I will write the story as nonfiction if:

I can find the complete story.  If I can find not only what happened but why it happened, I consider writing nonfiction.

The full story has a compelling ending.  Not every event can be traced to a satisfying conclusion.  But when they can, nonfiction is a great choice.  Remember that satisfying does not mean happy. Someone who was cheated out of an invention or the money that got for said invention or simply could not get what it was worth because of their class or race can make a compelling if unhappy story.

It pulls me in and doesn’t let go.  What more is there to say?

I will write the story as fiction if:

I cannot find the complete story.   Often there are gaps that simply cannot be filled.  This may happen because the research material is located overseas or is not in a language I read.  Then I write a fictional story.

The story does not have a compelling ending.  Again, this might happen if there are gaps.  Or it might simply be that the person made awful decisions.  In reality, people make a lot of bad decisions but in literature this can get old fast.  Want to justify a bad decision?  Create a fictitious reason that is seemed like a good decision.

I can improve on reality.  Sometimes I find myself reading about a past event and I think what would happen if so-and-so hadn’t lost/missed the boat/failed to make X connection?   Fictionalizing an event lets me play with what-ifs and what-might-have-beens.

Still not sure which way to go?  When that happens to me, I tend to write the piece first as nonfiction.  If there are gaps I cannot fill or questions I cannot answer, then I rewrite the piece as fiction.  Anyone who has read good historic fiction knows that fiction too can be a great way to tell a story that is full of truth if not entirely true.


August 21, 2019

Children’s Nonfiction: Changing with the Times

The world is a rapidly changing place but this isn’t a post about trends.  Okay, I guess it is in a way.  But it isn’t a post about chasing trends in nonfiction.

Instead, it is a post about writing nonfiction for today’s young readers in today’s world.  What does this mean?  Keep the internet in mind as you develop your idea.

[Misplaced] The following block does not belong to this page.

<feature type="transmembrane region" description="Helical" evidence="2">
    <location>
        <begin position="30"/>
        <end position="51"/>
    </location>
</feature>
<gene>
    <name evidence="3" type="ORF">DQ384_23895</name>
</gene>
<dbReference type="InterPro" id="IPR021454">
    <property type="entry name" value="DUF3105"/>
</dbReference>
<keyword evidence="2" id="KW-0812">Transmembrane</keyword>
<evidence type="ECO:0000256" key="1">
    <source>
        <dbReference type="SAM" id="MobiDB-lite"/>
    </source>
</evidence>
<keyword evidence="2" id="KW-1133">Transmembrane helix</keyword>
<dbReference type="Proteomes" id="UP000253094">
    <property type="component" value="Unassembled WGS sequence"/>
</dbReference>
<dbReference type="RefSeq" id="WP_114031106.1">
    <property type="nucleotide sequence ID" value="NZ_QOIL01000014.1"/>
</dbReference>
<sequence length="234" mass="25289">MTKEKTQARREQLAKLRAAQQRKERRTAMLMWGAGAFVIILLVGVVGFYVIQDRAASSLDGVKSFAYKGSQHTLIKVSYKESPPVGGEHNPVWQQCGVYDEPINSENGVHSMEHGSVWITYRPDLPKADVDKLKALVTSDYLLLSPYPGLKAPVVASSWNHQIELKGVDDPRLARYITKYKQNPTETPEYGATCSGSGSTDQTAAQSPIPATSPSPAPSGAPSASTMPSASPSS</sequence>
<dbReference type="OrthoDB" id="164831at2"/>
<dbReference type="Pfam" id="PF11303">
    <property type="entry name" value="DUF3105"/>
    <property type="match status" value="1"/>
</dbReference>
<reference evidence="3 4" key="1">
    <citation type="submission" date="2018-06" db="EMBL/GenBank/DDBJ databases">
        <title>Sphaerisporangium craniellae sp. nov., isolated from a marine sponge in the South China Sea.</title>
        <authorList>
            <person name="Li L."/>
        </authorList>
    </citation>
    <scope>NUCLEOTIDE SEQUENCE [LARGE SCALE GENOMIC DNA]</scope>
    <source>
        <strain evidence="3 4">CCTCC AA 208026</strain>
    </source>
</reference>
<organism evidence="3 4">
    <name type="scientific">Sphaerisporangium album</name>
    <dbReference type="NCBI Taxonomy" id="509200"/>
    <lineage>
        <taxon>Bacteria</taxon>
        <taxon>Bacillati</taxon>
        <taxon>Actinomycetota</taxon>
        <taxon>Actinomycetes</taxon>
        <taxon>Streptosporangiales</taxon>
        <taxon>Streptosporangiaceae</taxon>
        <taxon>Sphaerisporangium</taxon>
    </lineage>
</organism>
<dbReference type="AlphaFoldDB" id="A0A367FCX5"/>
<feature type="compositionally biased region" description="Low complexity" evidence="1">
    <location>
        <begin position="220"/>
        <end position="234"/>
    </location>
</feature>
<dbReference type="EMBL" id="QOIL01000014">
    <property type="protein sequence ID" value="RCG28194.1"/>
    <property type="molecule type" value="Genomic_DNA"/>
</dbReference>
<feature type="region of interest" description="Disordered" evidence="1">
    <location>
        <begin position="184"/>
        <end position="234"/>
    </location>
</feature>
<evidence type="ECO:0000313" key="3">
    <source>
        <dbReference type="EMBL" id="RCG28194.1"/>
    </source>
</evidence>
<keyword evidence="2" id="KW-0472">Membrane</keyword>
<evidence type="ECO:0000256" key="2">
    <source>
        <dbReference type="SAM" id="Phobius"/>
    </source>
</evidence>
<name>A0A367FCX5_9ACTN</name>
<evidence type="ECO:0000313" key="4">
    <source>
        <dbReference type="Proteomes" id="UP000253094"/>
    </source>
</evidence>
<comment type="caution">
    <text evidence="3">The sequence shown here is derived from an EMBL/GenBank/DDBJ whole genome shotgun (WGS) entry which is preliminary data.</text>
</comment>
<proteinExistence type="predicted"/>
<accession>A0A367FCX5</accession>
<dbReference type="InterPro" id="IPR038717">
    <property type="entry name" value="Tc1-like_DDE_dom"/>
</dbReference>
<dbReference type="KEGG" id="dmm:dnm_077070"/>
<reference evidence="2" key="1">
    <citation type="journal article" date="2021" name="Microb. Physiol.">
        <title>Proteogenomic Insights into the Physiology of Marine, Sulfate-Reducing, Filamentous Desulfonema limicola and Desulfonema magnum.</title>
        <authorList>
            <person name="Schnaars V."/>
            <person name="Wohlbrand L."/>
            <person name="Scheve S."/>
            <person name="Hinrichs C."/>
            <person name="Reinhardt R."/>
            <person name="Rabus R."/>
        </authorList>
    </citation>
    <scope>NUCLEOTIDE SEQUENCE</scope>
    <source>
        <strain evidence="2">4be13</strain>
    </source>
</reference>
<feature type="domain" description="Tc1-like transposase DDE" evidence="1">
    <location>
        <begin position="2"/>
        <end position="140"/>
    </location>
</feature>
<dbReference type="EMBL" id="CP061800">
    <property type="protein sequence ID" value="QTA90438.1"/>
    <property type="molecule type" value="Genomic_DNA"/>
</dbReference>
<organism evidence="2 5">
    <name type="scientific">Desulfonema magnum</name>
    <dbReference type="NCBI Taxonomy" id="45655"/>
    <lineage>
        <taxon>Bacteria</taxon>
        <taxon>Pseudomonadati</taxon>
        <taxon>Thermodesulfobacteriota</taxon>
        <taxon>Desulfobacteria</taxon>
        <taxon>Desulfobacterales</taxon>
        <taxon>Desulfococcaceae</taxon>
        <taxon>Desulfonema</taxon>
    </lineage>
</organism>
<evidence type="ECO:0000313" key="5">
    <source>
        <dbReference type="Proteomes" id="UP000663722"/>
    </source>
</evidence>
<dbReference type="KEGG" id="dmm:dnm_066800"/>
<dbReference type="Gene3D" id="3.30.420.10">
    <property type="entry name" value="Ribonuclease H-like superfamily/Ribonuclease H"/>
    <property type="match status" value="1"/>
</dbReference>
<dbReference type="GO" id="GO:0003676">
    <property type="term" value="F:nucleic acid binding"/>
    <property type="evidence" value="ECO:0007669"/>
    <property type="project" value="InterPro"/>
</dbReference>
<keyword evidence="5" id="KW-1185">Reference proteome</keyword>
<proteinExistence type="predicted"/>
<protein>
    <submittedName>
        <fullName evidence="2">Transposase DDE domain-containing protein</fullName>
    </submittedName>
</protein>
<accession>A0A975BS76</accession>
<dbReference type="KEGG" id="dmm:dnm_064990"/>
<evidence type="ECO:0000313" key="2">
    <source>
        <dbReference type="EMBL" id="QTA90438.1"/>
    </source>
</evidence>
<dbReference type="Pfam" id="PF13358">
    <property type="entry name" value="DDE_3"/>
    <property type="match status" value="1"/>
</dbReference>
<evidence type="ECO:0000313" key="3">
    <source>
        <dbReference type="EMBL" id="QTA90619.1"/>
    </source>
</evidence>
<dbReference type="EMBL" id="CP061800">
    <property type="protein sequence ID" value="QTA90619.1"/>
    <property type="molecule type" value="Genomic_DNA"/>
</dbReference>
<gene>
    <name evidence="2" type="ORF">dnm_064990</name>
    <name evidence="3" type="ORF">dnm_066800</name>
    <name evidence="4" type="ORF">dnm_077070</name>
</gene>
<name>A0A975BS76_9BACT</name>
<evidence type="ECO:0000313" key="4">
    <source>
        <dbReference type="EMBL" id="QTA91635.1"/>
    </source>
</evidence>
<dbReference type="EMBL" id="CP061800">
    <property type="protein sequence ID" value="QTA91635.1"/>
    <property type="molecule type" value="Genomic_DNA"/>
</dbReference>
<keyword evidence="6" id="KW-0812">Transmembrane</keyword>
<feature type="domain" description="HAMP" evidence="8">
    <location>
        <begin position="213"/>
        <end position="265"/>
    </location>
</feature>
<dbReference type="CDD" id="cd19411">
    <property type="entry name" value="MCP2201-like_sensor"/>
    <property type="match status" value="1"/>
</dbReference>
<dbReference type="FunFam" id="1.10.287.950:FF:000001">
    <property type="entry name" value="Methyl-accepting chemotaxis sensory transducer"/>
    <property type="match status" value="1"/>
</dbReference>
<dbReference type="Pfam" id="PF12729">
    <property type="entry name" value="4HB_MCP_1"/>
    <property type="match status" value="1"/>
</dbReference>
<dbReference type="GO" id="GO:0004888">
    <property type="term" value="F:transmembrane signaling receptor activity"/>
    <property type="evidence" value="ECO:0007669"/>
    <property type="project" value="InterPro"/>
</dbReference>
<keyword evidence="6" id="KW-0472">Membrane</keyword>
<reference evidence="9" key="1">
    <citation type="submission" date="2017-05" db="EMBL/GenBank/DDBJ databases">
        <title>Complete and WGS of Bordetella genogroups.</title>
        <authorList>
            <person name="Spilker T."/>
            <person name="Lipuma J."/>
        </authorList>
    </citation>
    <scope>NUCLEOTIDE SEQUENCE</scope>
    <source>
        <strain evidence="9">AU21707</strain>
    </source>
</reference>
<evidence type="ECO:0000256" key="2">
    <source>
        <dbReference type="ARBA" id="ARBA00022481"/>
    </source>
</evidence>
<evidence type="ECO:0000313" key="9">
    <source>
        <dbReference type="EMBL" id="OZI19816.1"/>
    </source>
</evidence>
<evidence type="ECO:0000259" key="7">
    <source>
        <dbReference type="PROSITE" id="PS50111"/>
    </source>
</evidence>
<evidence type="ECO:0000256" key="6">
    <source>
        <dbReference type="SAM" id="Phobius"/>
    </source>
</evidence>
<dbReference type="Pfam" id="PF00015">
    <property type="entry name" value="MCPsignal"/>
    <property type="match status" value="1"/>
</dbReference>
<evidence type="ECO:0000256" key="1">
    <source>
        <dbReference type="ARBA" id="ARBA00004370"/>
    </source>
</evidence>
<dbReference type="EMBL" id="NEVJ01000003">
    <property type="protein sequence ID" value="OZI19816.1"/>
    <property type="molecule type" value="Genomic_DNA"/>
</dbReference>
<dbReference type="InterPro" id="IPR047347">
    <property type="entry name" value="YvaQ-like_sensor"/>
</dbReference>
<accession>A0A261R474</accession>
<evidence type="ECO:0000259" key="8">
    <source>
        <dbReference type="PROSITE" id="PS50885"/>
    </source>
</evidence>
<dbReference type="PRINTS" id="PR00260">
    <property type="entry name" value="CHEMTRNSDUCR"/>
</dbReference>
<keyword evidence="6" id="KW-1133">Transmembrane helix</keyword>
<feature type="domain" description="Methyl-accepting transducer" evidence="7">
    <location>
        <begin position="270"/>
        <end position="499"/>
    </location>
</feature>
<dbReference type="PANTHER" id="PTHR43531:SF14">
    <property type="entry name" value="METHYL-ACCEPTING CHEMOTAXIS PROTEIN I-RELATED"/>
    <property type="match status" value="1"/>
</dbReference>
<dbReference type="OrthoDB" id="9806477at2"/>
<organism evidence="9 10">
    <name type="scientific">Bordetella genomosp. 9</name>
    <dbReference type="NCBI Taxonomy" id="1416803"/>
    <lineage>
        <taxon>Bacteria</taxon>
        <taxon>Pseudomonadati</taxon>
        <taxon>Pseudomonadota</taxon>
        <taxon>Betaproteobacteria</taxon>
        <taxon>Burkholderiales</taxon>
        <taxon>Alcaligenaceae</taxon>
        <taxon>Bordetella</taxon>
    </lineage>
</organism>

If you have an idea for a nonfiction article or book, the first thing that you should do is Google it.  And I don’t mean do a search on “horses” when your idea is to write a book about how the horse influenced plains culture.  Be specific.  Google “post contact plains culture” or “plains culture influenced by the horse.”

You want to get as close to your topic as you can because if you can.  Look through several pages of search results.  Do you see everything you were going to include?  Then don’t write the book.

Whoa!  What?

That’s right.  If a search online can turn up the information that would be in your book pretty much as you would present it, move on to another topic.  To sell an article or a book in today’s market, you need to go beyond the internet.  The problem is that if you could find the information quickly and easily, so can your reader or your reader’s parents and teachers.

To sell your idea, especially if it will be published as a hardcover book or a library bound book, you need to make it unique.  This means that it can’t have been published before as a book.  But it also means that it can’t be discovered in a simple search.  Otherwise, way pay for the book when you already pay for data and/or internet access?  It doesn’t make sense.

There are a variety of ways that you can do this.

Be creative.  Combine ideas that have never been combined before.

Be a good teacher. Explain complicated things in a way that young readers, their parents, and teachers can understand.  This is especially important when dealing with science.

Be yourself.  We each have a unique way of approaching the world.  Too often we try to fit when, as a nonfiction writer, it is time to make your own way into the publishing world.


July 23, 2019

Graphics: When to Include Them When You Aren’t an Illustrator

Filed under: Uncategorized — suebe @ 1:40 am